Business News of Monday, 6 February 2017
Oral hearing of the maritime border dispute between Ghana and Ivory Coast begins at the International Tribunal for the Law of the Sea today, February 5.
The President of the Special Chamber constituted to deal with the dispute, Judge Boualem Bouguetaia, will preside over the hearing for the next ten days.
Ghana’s team which is expected to put up its defense today is being led by Attorney General and Minister of Justice Gloria Akuffo.
Ghana first submitted her memorial and the initial hearing was done. The country was then given the mandate to go ahead with drills but with some restrictions. Ivory Coast has also submitted its counter memorial a couple of months ago after Ghana submitted its initial memorial.
Cote D’Ivoire had earlier called for the suspension of activities on Ghana’s oil fields by disputing the maritime boundary until the final determination of their disagreement over the boundary.
Ghana went to the ITLOS in September 2014, under the United Nations Convention on the Law of the Sea (UNCLOS), seeking a declaration that it has not encroached on Cote d’Ivoire’s territorial waters.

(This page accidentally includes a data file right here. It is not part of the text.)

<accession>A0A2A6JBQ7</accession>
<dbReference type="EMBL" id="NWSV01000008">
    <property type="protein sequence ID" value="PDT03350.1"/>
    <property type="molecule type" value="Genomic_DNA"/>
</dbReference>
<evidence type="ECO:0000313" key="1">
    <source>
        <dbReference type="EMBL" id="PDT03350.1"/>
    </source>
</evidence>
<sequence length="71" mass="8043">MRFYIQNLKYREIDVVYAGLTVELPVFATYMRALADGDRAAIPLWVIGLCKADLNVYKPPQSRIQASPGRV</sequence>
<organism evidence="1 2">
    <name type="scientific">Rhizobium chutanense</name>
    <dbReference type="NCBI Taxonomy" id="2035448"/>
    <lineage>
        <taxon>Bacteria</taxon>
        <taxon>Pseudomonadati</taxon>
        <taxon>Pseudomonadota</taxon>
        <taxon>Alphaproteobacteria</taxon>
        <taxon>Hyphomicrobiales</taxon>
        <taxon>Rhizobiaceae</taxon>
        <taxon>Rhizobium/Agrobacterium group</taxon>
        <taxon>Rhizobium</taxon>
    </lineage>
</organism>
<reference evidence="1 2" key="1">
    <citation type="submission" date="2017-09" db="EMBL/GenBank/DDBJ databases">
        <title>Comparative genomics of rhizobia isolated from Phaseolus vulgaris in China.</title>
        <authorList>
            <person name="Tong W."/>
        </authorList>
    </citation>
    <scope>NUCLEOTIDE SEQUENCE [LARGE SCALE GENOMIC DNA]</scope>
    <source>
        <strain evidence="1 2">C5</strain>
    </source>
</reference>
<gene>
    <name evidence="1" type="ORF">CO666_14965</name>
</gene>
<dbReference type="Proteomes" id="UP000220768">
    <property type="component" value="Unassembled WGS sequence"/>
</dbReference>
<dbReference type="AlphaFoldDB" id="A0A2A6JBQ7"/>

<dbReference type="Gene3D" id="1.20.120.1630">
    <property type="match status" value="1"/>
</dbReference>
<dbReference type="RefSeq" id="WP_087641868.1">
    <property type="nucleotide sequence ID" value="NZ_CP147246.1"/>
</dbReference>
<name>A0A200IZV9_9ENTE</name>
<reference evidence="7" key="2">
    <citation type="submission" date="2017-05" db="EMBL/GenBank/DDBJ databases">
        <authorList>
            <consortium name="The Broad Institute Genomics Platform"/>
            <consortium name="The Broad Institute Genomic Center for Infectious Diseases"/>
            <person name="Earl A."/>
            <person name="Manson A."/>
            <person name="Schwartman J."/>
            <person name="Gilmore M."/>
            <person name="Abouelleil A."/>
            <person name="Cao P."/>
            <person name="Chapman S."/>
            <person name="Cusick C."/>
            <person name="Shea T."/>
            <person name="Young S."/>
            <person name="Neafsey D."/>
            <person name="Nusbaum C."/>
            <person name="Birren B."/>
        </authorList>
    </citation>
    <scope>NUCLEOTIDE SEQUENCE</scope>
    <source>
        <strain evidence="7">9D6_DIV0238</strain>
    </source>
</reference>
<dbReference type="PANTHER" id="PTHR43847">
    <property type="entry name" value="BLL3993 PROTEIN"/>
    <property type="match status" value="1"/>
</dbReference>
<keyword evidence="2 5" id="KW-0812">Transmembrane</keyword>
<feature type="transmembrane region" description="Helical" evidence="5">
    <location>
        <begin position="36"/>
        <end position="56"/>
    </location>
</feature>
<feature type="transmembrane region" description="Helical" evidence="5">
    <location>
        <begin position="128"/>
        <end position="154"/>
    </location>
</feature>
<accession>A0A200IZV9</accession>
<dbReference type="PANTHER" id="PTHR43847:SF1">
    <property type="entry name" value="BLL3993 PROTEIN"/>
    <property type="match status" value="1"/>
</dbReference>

It filed its suit based on Article 287 Annex VII of the 1982 UNCLOS.
Cote d’Ivoire in February 2015 filed for preliminary measures and urged the tribunal to suspend all activities on the disputed area until the definitive determination of the case, dubbed: “Dispute Concerning Delimitation of the Maritime Boundary between Ghana and Cote d’Ivoire in the Atlantic Ocean.”
“Case 23” was filed by Ghana after 10 failed negotiations.
But the Special Chamber of the ITLOS on April 25, 2015 declined to suspend production activities in the disputed area.
The Chamber at the time explained that in its view, “the suspension of ongoing activities conducted by Ghana in respect of which drilling has already taken place would entail the risk of considerable financial loss to Ghana, and its concessionaires and could also pose a serious danger to the marine environment resulting, in particular, from the deterioration of equipment.”
Cote d’Ivoire had up to April 4, 2016, to file its counter-memorial (detailed defence) as to why it should be declared the owner of disputed oilfields and adjoining seabed.
Ghana also had up to July 4, 2016, to submit a reply to Cote d’Ivoire’s counter-memorial, while Cote d’Ivoire is expected to file a rejoinder on October 4, 2016.